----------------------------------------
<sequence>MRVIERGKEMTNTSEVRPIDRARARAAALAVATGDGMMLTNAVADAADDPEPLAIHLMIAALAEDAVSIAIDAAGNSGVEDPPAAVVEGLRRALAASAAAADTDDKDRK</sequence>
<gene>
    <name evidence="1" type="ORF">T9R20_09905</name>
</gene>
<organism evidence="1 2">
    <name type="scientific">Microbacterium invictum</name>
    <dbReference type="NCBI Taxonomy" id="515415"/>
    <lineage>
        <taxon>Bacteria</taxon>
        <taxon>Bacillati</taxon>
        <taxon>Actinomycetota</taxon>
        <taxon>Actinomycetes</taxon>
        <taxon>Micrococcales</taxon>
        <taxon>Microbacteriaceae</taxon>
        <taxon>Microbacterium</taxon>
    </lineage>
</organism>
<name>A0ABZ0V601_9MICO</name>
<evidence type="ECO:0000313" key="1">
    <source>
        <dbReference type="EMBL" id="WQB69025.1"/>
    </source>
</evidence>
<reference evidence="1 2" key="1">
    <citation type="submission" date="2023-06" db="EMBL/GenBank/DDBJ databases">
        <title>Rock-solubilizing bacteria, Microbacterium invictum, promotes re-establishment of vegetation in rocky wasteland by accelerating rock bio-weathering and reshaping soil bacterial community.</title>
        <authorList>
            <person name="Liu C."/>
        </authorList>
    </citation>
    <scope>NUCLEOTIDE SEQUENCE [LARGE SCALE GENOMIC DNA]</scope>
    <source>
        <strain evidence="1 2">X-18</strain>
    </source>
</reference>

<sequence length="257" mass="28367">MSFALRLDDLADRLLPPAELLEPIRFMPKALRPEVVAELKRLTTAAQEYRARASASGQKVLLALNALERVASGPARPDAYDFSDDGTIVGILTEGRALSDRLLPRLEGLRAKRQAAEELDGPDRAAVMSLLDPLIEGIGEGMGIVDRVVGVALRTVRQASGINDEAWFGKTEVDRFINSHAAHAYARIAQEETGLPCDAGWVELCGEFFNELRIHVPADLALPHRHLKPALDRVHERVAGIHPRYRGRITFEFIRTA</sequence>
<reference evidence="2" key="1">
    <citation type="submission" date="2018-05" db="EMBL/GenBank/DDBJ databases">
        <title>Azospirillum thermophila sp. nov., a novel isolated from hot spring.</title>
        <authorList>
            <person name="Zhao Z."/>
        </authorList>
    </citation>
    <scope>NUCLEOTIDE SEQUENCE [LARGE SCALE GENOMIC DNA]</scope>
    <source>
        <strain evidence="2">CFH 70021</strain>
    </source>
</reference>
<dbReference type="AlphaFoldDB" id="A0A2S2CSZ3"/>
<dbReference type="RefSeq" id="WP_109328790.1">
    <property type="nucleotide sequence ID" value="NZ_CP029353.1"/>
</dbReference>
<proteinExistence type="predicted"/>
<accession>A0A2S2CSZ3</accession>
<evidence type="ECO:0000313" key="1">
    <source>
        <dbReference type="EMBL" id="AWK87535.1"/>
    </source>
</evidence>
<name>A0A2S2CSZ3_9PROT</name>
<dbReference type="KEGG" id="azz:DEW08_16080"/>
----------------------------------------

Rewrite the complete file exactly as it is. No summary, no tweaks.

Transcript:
<sequence>MRVIERGKEMTNTSEVRPIDRARARAAALAVATGDGMMLTNAVADAADDPEPLAIHLMIAALAEDAVSIAIDAAGNSGVEDPPAAVVEGLRRALAASAAAADTDDKDRK</sequence>
<gene>
    <name evidence="1" type="ORF">T9R20_09905</name>
</gene>
<organism evidence="1 2">
    <name type="scientific">Microbacterium invictum</name>
    <dbReference type="NCBI Taxonomy" id="515415"/>
    <lineage>
        <taxon>Bacteria</taxon>
        <taxon>Bacillati</taxon>
        <taxon>Actinomycetota</taxon>
        <taxon>Actinomycetes</taxon>
        <taxon>Micrococcales</taxon>
        <taxon>Microbacteriaceae</taxon>
        <taxon>Microbacterium</taxon>
    </lineage>
</organism>
<name>A0ABZ0V601_9MICO</name>
<evidence type="ECO:0000313" key="1">
    <source>
        <dbReference type="EMBL" id="WQB69025.1"/>
    </source>
</evidence>
<reference evidence="1 2" key="1">
    <citation type="submission" date="2023-06" db="EMBL/GenBank/DDBJ databases">
        <title>Rock-solubilizing bacteria, Microbacterium invictum, promotes re-establishment of vegetation in rocky wasteland by accelerating rock bio-weathering and reshaping soil bacterial community.</title>
        <authorList>
            <person name="Liu C."/>
        </authorList>
    </citation>
    <scope>NUCLEOTIDE SEQUENCE [LARGE SCALE GENOMIC DNA]</scope>
    <source>
        <strain evidence="1 2">X-18</strain>
    </source>
</reference>

<sequence length="257" mass="28367">MSFALRLDDLADRLLPPAELLEPIRFMPKALRPEVVAELKRLTTAAQEYRARASASGQKVLLALNALERVASGPARPDAYDFSDDGTIVGILTEGRALSDRLLPRLEGLRAKRQAAEELDGPDRAAVMSLLDPLIEGIGEGMGIVDRVVGVALRTVRQASGINDEAWFGKTEVDRFINSHAAHAYARIAQEETGLPCDAGWVELCGEFFNELRIHVPADLALPHRHLKPALDRVHERVAGIHPRYRGRITFEFIRTA</sequence>
<reference evidence="2" key="1">
    <citation type="submission" date="2018-05" db="EMBL/GenBank/DDBJ databases">
        <title>Azospirillum thermophila sp. nov., a novel isolated from hot spring.</title>
        <authorList>
            <person name="Zhao Z."/>
        </authorList>
    </citation>
    <scope>NUCLEOTIDE SEQUENCE [LARGE SCALE GENOMIC DNA]</scope>
    <source>
        <strain evidence="2">CFH 70021</strain>
    </source>
</reference>
<dbReference type="AlphaFoldDB" id="A0A2S2CSZ3"/>
<dbReference type="RefSeq" id="WP_109328790.1">
    <property type="nucleotide sequence ID" value="NZ_CP029353.1"/>
</dbReference>
<proteinExistence type="predicted"/>
<accession>A0A2S2CSZ3</accession>
<evidence type="ECO:0000313" key="1">
    <source>
        <dbReference type="EMBL" id="AWK87535.1"/>
    </source>
</evidence>
<name>A0A2S2CSZ3_9PROT</name>
<dbReference type="KEGG" id="azz:DEW08_16080"/>